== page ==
A mothe s two adoring children still look up to her even though she’s taunted and teased by people who call her a ‘freak’.
The woman doesn’t have any natural physical deformities. Instead, she’s covered head to toe in “prison style” tattoos, and despite her inability to find work, along with the verbal attacks that strike her every time she steps out of her home, she refuses to stop getting more ink, saying she’s an addict.
Keep reading to find out more about this mom and how she’s a role model to her kids!
Melissa Sloan is a 46-year-old woman from Wales, who shows no regret over her toxic 26-year relationship with a tattoo gun. She has been getting inked since she was 20 years old. Sloan now accepts that she’s shunned by society, and though she understands the more she gets, the more difficult life becomes, she still refuses to stop.
“It’s like when you have a [cigarette] or a drink, you get addicted. I can’t stop it now, it’s addictive, for me anyway. I just can’t stop it,” said Sloan, adding that since tattoo parlors started denying her, because she’s “beyond help,” she got her own kit. She continued, “I carry the [tattoo] gun around with me in the boot, I’ll get one in the car or anywhere.”
Though Sloan can’t find a job–her body and face are now covered in somewhat sloppy ink–she continues to have her boyfriend give her three “tattoos prison style” each week. She has more than 800 tattoos.
Sloan explained that years ago, she worked as a toilet cleaner, but today, she’s turned away from similar roles.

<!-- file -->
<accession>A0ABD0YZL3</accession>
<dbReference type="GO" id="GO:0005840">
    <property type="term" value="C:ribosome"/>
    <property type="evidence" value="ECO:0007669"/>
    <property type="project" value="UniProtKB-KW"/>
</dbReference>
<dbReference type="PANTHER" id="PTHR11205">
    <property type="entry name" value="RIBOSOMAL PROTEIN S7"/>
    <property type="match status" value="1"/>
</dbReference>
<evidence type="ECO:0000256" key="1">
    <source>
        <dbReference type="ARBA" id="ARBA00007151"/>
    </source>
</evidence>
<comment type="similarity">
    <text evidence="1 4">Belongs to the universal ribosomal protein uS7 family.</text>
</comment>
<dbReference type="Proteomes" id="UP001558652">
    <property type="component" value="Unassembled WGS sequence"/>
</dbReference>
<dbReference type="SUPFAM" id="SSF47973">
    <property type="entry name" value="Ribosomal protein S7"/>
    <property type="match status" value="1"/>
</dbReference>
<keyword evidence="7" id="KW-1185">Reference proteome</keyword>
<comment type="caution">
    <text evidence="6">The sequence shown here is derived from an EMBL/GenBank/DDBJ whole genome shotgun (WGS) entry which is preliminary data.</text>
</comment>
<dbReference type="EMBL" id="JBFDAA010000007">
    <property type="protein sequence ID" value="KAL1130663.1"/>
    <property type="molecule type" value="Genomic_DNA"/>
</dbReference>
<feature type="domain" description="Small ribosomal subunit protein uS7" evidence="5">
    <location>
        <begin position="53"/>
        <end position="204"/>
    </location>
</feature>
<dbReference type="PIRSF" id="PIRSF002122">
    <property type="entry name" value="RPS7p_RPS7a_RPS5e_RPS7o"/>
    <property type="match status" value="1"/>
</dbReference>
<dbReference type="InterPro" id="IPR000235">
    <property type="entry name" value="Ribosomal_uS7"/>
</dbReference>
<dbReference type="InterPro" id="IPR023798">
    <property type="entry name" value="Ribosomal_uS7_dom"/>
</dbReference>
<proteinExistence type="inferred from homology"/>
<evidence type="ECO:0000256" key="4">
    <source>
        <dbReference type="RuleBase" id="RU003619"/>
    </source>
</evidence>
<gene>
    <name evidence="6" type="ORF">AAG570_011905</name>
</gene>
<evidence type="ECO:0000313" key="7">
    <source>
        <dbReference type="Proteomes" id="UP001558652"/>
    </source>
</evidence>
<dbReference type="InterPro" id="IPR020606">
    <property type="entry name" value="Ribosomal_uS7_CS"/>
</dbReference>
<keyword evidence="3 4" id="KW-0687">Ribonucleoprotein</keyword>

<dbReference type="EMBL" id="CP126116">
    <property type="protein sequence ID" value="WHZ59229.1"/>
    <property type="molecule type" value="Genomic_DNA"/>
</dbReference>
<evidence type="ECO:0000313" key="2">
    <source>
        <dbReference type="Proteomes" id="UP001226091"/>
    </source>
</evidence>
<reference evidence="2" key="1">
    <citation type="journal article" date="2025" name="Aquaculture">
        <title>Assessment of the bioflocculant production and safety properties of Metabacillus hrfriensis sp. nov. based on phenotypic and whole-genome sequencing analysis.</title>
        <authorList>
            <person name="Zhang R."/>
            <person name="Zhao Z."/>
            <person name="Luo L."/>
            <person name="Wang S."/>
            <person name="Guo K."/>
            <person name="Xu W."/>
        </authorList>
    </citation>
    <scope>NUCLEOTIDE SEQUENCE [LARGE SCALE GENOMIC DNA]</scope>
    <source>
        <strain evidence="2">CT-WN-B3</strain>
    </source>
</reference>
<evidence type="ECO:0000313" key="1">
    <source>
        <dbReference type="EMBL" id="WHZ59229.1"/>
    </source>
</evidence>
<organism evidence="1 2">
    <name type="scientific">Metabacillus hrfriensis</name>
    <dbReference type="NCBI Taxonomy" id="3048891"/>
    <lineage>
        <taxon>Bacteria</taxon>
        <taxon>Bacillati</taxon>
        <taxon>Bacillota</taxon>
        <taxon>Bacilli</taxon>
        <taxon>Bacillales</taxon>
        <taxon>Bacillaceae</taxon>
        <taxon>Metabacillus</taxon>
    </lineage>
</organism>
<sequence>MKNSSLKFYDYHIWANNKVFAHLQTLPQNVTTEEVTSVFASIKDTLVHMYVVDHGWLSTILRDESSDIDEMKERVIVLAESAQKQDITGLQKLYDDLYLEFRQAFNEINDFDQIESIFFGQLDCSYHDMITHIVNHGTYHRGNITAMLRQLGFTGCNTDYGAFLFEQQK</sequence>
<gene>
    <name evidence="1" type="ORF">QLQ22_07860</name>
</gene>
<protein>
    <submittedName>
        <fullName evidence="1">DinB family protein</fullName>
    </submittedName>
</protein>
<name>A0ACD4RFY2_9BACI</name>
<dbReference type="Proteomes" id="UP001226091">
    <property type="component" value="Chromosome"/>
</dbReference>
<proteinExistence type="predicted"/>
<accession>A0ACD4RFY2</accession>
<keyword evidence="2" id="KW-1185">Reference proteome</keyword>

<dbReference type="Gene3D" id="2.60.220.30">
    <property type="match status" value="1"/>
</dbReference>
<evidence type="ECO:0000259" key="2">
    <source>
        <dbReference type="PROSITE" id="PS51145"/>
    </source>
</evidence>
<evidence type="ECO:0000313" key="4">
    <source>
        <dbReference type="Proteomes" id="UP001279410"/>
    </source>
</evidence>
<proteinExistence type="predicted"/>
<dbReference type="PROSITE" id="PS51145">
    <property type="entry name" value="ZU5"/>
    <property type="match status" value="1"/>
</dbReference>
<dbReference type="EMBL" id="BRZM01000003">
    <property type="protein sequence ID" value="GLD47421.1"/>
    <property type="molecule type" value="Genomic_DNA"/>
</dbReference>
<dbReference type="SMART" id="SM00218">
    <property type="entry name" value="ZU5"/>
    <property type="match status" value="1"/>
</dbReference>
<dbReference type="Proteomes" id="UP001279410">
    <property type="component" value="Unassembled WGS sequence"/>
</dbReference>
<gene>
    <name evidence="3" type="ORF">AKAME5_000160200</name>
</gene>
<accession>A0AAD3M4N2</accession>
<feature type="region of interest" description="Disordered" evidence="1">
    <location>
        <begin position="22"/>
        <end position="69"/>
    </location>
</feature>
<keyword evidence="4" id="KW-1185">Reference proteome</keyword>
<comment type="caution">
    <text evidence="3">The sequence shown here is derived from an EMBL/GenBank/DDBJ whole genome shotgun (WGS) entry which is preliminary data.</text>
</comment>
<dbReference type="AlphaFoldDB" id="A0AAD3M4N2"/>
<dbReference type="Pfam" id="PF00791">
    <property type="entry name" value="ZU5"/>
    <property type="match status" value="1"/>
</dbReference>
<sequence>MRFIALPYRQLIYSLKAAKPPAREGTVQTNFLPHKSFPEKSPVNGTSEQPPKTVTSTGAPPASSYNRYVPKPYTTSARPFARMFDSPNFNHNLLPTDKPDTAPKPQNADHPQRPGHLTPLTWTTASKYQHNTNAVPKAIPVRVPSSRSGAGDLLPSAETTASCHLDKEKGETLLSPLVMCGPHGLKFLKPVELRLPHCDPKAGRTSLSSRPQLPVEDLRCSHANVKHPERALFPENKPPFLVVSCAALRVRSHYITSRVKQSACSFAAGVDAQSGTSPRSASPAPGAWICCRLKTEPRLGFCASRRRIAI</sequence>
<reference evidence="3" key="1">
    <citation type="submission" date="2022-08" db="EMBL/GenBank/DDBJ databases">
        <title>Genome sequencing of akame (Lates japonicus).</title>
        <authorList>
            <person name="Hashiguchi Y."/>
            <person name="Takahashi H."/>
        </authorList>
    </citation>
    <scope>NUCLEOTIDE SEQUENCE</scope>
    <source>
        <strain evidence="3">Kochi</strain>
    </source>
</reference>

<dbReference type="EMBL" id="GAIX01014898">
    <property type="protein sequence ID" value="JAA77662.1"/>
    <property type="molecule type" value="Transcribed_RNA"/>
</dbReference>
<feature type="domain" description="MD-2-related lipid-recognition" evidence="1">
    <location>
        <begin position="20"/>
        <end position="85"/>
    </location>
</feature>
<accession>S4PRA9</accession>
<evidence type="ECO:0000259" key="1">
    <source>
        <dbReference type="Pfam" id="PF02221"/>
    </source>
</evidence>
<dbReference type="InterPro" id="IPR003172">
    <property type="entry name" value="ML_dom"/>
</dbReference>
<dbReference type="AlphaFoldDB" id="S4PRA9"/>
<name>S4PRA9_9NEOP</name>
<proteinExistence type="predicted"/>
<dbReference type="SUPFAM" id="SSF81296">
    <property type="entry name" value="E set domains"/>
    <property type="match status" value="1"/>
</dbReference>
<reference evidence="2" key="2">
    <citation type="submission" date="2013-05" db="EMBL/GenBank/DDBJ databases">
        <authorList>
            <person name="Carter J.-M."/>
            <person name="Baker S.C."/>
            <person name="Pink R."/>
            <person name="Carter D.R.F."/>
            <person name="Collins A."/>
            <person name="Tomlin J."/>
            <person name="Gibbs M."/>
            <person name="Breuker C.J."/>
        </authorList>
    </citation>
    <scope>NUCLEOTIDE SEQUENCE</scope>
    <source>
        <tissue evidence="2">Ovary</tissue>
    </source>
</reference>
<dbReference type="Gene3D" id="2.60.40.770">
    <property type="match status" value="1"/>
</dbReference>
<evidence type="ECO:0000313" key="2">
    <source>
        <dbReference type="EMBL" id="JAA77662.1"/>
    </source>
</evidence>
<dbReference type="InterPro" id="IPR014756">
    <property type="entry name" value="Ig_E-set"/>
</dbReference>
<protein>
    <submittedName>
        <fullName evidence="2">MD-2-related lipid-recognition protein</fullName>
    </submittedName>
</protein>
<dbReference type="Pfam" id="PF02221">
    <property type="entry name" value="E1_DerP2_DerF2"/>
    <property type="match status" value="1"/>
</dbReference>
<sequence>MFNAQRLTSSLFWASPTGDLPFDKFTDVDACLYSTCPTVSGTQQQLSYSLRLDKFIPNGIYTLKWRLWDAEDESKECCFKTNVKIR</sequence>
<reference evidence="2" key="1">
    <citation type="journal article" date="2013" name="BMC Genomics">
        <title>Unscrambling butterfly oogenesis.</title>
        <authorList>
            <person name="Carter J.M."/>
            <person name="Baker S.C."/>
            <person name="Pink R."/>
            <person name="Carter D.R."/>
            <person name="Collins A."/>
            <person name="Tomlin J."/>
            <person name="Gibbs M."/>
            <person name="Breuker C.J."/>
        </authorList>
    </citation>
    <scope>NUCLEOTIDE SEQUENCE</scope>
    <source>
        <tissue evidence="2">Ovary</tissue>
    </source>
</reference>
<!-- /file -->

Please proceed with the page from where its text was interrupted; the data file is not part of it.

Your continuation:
“I can’t get a job. They won’t have me. I applied for a job cleaning toilets where I live and they won’t have me because of my tattoos…People have said I have never had a job in my life, I have had one once and it didn’t last long.” She continued, “But, if someone offered me a job tomorrow, I would go and work–I would take that offer.”
On top of her inability to find work, Sloan said she’s treated like an outcast and that every time she steps out of her door, she’s verbally attacked and mocked, people pointing and staring.
Worse, the more I have the more they think I’m a freak. They jump out of the way and I think ‘what are you doing that for?’ It’s horrible,” she said. “I expected this in life, I can’t fit in with people as I like to be me and I’m always going to be myself.”
Also, Sloan claims she’s been barred from local bars and banned from school events which her two young children, aged eight and 10, might even be involved in. Even that doesn’t stop her.
“The kids say, ‘mum they’re looking at you’ and I say ‘take no notice of them,’” said the body art enthusiast, adding that her kids pick up on negative attitudes towards her. “They say my children will run away when they’re older, that’s heartbreaking.”
Influencing her children and encouraging them to use her as a role model, Sloan’s kids already have a fondness for body art.
“They got some on their arms last night, they’ve got school so they will have to take them off,” Sloan said, about allowing the children to have temporary tattoos, with promises for permanent art in the future. “I tell them they’ll have better ones when they are older.”
Before she got her tattoos, she was an average-looking woman. She shared images of her pre-tattoo face on her Instagram account. She looks barely recognizable now, if you knew her from back then!
There is nothing wrong with tasteful body art, but some people can go too far. Though it’s never right to judge, we can understand why employers shy away from allowing her to represent their brand. We hope this woman’s kids learn from their mother’s mistakes so they too don’t feel like outcasts in the future.
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